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Review: Sinners Club, The Other Room

Sinners Club, Thursday 9th February, The Other Room, Reviewer: Bob Wigin

Not a play but a piece of ‘Gig theatre’, Sinners Club loosely portrays the life of Ruth Ellis, the last woman to be hanged in Britain. Lucy Rivers of theatre company Gabblebabble and her musical accompaniment The Bad Mothers play at recording an album while the audience sit around the edges of The Other Room theatre. It is an intimate experience and though there are gaps between musical numbers for small scraps of dialogue, the story of Ellis’s life is mostly interwoven in to the brash songs which Rivers carries with gusto throughout the performance. Rivers does not play the role of Ellis as such, though sometimes she seems to interact with a fictional word which the infamous woman might inhabit. For example, the unseen man producing the album is named David, and is presumably David Blakely, Ellis’s lover and murder victim. All this gives a wonderful sense of abstraction which means that when Rivers falls to the floor, silent, and the band concernedly get up, we are not sure whether this is part of the act.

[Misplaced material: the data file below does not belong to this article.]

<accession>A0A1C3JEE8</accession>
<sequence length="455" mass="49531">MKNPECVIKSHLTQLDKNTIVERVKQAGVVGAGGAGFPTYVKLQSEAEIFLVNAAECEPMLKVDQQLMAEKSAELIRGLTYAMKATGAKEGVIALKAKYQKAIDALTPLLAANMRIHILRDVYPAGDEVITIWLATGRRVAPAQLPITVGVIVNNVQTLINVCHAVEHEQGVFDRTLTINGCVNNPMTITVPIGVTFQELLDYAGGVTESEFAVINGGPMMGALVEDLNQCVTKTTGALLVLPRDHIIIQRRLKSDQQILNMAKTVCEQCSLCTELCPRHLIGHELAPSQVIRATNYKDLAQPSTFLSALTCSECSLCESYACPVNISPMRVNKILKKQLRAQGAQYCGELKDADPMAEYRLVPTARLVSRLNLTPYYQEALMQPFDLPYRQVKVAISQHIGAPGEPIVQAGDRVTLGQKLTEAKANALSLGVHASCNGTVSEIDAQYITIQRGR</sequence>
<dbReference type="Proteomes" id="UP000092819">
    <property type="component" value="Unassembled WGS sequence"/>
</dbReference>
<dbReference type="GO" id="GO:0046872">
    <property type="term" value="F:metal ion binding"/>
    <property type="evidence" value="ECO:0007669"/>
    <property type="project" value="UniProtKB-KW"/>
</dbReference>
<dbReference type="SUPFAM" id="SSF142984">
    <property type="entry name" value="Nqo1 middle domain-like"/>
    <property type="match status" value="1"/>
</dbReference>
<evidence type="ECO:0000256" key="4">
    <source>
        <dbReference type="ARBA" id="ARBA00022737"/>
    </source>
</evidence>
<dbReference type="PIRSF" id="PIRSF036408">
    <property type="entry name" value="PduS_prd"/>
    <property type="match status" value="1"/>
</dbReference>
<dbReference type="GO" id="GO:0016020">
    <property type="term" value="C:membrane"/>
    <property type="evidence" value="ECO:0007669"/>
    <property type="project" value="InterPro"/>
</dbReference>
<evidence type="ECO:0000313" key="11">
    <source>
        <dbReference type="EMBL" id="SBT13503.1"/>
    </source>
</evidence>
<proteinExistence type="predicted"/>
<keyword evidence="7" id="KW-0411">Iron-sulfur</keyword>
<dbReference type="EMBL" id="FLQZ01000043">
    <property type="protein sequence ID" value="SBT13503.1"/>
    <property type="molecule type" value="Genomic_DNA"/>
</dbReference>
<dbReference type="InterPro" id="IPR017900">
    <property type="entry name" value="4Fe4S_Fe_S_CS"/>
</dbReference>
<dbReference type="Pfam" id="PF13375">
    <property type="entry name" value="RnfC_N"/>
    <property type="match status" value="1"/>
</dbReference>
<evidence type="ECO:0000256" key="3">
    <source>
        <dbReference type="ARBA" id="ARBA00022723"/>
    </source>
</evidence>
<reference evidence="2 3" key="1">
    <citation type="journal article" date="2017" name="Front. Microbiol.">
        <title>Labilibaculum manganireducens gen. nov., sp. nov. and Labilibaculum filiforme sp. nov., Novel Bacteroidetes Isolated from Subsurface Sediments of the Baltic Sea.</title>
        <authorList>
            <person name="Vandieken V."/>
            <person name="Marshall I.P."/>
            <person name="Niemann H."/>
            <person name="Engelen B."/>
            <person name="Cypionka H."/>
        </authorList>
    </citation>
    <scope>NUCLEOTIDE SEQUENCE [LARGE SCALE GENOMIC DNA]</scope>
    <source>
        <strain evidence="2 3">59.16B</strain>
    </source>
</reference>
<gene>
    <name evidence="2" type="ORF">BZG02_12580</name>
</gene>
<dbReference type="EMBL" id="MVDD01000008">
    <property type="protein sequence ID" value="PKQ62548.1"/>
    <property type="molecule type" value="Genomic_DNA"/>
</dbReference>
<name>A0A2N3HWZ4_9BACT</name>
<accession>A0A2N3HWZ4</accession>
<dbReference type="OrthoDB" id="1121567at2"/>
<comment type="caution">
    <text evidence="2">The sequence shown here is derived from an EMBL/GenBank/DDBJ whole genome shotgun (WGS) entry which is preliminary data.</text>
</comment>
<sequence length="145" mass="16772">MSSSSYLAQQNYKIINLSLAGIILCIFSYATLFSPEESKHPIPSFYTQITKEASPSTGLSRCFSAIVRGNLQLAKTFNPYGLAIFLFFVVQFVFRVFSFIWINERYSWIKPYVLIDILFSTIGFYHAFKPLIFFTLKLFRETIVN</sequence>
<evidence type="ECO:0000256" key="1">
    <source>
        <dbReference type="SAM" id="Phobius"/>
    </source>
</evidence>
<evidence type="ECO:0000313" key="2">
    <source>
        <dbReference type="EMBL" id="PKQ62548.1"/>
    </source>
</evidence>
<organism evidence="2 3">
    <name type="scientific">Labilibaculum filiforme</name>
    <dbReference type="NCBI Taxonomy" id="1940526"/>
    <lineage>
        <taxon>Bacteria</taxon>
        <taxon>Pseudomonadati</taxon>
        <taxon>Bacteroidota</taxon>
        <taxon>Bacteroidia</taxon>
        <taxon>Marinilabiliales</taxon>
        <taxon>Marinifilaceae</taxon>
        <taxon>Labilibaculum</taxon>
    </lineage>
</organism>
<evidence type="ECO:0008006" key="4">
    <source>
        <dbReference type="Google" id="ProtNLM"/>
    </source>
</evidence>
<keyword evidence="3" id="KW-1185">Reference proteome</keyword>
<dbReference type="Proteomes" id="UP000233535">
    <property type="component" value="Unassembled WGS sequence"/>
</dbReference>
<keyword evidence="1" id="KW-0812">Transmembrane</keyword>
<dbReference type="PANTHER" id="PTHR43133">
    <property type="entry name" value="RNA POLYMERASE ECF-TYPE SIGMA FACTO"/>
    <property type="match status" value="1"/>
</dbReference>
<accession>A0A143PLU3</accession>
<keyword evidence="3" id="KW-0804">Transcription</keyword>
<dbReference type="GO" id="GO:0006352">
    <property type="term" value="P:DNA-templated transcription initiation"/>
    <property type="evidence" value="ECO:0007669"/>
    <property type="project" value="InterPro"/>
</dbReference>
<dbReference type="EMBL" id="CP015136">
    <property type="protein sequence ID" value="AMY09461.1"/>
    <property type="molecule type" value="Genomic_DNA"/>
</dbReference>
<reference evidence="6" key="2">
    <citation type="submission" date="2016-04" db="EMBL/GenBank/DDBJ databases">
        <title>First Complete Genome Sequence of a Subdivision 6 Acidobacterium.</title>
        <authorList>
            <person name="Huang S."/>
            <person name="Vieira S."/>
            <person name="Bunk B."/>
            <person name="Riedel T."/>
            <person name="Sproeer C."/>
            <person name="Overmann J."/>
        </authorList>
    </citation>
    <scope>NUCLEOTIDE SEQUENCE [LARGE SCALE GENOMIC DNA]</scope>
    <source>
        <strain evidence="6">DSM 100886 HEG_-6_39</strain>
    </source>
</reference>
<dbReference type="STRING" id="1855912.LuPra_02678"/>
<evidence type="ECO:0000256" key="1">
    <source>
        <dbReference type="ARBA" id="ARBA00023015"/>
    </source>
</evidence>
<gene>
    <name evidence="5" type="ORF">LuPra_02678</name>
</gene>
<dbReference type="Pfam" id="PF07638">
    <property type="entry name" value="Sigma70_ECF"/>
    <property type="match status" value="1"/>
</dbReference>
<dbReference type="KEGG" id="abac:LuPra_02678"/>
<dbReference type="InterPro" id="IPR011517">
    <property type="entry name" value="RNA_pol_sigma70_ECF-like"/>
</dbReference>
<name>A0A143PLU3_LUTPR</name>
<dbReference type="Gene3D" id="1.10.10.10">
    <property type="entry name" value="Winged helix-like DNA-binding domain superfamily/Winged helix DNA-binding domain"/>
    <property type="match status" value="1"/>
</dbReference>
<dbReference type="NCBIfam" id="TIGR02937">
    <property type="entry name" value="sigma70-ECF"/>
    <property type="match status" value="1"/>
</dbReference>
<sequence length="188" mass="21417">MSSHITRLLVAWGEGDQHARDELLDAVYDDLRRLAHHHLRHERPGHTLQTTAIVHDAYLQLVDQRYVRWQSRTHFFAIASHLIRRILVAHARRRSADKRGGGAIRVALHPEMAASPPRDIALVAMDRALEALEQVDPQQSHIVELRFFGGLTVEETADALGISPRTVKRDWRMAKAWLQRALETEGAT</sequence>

The performance itself is hugely entertaining. Many musical genres are covered by the band, from country to rock-and-roll and not a beat is missed. If you like music of the 50s and 60s then you’ll be in for a hell of a time. But, the tragic story of Ellis’s life is not to be overlooked as the songs tells of how this woman went through terrible circumstances, eventually finding the love of her life and then having him turn his back on her. Also, the production of the performance itself must be applauded. Truly the small space of The Other Room theatre is made the most of. Hanging on the walls are pictures of Ruth Ellis herself, projections of home videos and contemporary newspaper articles concerning the woman flash up while the show goes on; we feel as if we are in some hellish segment of Ellis’s mind.

Sinners Club is not what you’d expect when you go to the theatre but it is all the better for it. As an experience, it is not to be missed.

by Bob Wigin